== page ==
Under anesthesia and at variable times postaortic transplantation, the abdomen was exposed and after visual examination the segment of the grafted aorta between proximal and distal sutures was harvested. The graft was subsequently divided into three segments of commensurate length, one of which was fixed in 10% neutral buffered formalin for 2–3 days and consequently processed and embedded in paraffin. Remnants of the 10-0 suture used for anastomosis were employed to orient the specimen in a vertical position at the time of embedding, thus facilitating cross-sectioning. Sections (4μ-thick) were obtained using a microtome (American Optical, Buffalo, NY) and subjected to Verhoeff-van Gieson's stain using a method described previously.8 The ensuring morphological examination was performed using an Olympus Microscope (Model BX40).
Over 250 aortic transplants (allogeneic n = 230; syngeneic n = 20) have been performed using the end-to-side technique. Precluding the initial technical difficulties, the overall graft survival rate has been >98%. This is unlike what has been reported previously, where even after the acquisition of experience with 150 aortic transplants the success rate was only 74%.7 The only complication that contributed to the infrequent graft attrition in our studies was thrombosis. Interestingly, this was also the major cause for transplant failure in end-to-end anastomosis reported by Koulack et al.7
Aortic grafts implanted across syngeneic barriers do not develop any morphological aberrations (Fig. 2A) as compared to that to normal aorta when examined at variable times during the course of follow-up (for up to 120 days post-transplantation). Contrarily, allotransplantation of aortic grafts precipitated a self-limiting cellular infiltration which resolved at day 7 postimplantation with little or no evidence of residual damage. However, all allografts obtained at day 50 post-transplantation exhibited morphological changes pathognomonic of chronic rejection (Fig. 2B). There was evidence for progressive luminal narrowing, myointimal thickening and patchy destruction of internal elastic limiting membrane which resulted in complete occlusion of the vessel by day 120 post-transplantation. The observed arteriosclerotic changes involved the entire length and the circumference of the aorta, a finding consonant with that witnessed in the vasculature of human organ allografts undergoing chronic rejection.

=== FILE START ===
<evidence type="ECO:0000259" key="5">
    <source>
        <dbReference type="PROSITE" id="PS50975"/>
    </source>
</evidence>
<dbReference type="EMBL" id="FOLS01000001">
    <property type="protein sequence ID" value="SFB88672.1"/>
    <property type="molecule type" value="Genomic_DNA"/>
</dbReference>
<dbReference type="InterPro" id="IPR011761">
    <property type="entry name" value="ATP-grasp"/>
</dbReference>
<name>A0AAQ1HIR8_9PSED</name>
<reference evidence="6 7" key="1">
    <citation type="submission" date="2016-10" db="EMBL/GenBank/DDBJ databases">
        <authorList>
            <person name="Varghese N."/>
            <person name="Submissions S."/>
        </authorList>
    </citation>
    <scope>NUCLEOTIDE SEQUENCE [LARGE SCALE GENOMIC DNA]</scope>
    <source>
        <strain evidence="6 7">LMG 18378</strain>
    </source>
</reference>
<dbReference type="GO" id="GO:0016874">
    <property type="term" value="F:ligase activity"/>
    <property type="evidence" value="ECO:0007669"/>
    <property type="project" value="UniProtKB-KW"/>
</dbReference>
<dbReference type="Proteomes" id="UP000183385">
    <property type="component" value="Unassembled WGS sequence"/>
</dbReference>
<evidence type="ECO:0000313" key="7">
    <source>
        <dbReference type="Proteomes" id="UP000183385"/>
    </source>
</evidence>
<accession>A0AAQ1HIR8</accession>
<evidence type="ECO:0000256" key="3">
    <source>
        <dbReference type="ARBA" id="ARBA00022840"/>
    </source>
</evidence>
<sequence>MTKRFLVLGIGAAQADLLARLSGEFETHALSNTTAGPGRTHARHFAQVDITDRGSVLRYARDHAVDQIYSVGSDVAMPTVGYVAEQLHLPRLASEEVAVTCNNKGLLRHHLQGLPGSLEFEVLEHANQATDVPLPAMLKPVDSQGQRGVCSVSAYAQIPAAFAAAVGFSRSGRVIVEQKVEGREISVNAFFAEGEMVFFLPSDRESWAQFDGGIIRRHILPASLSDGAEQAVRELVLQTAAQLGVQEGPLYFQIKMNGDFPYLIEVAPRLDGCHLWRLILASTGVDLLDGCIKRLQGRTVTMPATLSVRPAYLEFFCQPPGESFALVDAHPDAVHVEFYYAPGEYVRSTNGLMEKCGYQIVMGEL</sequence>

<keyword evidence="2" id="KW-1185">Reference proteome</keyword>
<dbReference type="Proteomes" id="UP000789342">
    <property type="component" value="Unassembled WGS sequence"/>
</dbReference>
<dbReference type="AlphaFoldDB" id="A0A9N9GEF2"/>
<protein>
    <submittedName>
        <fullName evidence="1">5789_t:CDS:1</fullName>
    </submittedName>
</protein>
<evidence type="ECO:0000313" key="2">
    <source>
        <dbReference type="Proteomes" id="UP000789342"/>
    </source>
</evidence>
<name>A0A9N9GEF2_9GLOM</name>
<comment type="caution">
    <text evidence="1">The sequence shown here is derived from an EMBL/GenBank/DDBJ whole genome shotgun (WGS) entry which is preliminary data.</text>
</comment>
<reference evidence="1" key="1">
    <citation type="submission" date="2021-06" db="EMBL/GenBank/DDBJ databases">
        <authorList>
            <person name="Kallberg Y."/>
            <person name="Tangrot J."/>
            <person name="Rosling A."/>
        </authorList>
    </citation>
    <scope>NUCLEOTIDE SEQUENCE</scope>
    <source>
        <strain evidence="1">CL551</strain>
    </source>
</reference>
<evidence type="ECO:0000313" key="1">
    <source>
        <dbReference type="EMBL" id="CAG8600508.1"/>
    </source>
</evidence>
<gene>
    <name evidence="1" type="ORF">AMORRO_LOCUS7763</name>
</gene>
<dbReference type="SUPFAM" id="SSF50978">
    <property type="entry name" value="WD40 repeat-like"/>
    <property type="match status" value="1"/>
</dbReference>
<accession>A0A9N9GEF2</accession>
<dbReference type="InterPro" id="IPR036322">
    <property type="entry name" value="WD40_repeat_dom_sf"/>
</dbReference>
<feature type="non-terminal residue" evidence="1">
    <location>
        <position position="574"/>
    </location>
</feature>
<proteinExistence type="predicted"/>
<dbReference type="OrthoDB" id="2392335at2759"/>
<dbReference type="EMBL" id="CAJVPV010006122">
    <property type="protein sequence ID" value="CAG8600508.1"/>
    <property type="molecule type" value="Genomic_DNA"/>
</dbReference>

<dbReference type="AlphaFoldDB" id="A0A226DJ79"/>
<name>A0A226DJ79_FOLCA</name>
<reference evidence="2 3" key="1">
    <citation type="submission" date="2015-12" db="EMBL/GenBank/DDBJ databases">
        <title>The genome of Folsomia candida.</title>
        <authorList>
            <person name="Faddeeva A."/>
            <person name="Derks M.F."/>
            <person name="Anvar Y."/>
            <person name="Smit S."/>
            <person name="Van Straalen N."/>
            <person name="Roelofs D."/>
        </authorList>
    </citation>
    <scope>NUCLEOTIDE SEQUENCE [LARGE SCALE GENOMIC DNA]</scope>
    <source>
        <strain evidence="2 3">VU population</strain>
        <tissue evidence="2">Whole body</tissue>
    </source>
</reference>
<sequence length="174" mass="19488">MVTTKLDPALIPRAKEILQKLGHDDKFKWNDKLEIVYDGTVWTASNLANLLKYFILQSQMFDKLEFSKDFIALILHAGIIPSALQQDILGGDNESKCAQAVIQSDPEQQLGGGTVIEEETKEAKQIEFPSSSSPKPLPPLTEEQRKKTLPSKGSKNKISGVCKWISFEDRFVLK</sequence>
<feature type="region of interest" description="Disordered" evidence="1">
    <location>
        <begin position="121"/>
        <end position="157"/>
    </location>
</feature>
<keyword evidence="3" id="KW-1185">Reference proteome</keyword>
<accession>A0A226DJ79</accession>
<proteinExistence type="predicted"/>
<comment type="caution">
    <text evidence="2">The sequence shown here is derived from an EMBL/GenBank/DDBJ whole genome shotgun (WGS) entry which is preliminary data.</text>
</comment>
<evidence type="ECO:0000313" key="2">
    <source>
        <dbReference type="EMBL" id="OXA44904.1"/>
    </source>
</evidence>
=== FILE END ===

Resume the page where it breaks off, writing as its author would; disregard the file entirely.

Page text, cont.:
Our inability to attenuate or abrogate chronic rejection with currently available therapeutic modalities has mandated an urgent evolvement of a strategy which would allow for reprieve from the debilitating outcome of this process. Given its immune etiopathology,4 we have argued that perhaps prior induction of tolerance may assist in alleviating this disease. Having previously documented the establishment of donor-specific tolerance by orthotopic liver allotransplantation,9 we proceeded to ascertain its role in mitigating the process of chronic rejection in mice. Towards the realization of this goal, we have developed a modified technique for aortic transplantation in mice which results in >98% graft survival. The progressively worsening histopathological changes in aortic allografts are harmonious with those that are witnessed in organs undergoing chronic rejection in humans. Contrarily, no morphological anomalies were discerned in grafts transplanted across syngeneic barriers. These observations underscore the utility of this model towards the elucidation of mechanisms involved in the development of chronic rejection. The rationale for improved graft survival using this technique is not entirely distinct. However, the obvious disparity in size between the thoracic and abdominal segments of the aorta may predispose to the increased incidence of thrombosis observed in aortic grafts transplanted using an end-to-end technique, an incongruity obviated by the use of an end-to-side anastomosis. It is our contention that with the establishment of this model and the ever increasing availability of immunological and molecular tools for studies in mice, a more comprehensive understanding of this disease process should now be possible.
The considerably improved graft survival obtained by the utilization of this modified technique for aortic transplantation in mice has extended the usefulness of this model to study the process of chronic rejection. The observed histopathological changes are in concert with those witnessed in humans, providing a unique opportunity to initiate intervention studies with novel drugs and other reagents for the prevention and/or reversal of this disease.
Grant sponsor: National Institute of Health, Bethesda, Maryland; Grant number: DK 29961.